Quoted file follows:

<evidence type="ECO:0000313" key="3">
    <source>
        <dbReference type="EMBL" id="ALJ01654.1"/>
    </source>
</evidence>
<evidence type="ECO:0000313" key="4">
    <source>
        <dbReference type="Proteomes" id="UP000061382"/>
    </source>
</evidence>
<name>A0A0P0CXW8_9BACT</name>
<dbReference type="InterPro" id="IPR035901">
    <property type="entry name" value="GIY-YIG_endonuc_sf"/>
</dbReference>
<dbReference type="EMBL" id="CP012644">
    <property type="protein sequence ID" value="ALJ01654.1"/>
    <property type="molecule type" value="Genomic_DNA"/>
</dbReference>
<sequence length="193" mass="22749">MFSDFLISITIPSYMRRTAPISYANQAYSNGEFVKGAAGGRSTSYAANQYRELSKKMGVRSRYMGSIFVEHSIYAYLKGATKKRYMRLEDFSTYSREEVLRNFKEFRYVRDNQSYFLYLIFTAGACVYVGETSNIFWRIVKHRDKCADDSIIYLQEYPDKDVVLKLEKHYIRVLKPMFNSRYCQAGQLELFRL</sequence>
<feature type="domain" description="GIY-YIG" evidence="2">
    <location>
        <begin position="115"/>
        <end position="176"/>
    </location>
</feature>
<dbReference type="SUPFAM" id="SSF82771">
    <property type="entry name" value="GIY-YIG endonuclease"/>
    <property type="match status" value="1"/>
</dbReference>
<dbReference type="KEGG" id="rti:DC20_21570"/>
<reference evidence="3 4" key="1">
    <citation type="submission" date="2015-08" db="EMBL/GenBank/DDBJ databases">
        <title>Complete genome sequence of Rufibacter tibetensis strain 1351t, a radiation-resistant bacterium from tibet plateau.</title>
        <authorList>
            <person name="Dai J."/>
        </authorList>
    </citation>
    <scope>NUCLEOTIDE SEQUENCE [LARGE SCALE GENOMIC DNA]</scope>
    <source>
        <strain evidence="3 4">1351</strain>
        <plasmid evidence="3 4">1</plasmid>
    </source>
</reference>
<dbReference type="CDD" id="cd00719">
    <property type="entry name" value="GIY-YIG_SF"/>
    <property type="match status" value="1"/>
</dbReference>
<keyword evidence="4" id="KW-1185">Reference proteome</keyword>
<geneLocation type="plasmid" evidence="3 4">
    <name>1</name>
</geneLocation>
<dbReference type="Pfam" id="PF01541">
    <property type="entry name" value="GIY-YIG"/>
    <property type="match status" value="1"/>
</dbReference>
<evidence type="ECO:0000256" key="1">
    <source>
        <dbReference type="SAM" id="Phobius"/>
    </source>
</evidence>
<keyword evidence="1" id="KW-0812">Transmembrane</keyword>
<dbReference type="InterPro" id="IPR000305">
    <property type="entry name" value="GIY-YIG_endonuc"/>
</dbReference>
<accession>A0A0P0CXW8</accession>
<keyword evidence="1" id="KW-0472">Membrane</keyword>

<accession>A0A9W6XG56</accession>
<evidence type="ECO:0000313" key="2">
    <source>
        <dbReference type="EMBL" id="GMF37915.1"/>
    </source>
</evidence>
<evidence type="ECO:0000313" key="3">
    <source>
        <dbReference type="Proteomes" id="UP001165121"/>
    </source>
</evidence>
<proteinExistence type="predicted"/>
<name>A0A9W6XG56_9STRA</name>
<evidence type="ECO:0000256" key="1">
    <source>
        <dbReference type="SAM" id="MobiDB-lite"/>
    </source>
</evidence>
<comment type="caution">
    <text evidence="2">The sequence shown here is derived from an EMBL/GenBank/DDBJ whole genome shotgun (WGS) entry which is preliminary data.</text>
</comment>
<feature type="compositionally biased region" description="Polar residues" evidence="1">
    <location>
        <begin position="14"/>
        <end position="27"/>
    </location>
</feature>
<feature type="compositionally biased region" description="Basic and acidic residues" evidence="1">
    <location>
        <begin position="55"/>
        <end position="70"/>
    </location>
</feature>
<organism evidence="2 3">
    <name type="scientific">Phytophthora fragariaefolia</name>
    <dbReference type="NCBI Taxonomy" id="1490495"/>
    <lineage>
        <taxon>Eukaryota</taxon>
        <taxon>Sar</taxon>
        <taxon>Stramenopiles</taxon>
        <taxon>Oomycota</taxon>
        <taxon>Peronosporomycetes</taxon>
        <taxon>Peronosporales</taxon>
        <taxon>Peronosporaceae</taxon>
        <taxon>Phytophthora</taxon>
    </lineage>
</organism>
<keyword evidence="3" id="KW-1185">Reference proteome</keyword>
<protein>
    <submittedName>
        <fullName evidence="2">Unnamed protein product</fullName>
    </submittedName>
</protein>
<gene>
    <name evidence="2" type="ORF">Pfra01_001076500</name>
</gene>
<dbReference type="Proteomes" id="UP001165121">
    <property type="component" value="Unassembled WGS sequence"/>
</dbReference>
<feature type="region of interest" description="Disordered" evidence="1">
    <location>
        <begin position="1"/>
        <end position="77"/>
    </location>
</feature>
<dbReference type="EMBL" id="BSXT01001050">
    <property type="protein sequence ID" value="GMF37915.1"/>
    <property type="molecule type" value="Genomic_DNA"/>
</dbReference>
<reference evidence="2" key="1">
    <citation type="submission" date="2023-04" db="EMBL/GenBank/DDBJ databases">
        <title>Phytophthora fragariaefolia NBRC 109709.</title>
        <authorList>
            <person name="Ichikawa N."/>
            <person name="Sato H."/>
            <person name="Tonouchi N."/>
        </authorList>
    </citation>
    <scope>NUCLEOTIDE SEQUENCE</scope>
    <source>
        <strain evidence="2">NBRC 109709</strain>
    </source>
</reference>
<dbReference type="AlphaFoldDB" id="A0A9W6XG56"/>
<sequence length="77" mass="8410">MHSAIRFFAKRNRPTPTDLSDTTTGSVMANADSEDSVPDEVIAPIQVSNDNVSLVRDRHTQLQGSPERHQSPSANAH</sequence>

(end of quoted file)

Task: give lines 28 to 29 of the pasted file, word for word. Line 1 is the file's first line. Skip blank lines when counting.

    <property type="match status" value="1"/>
</dbReference>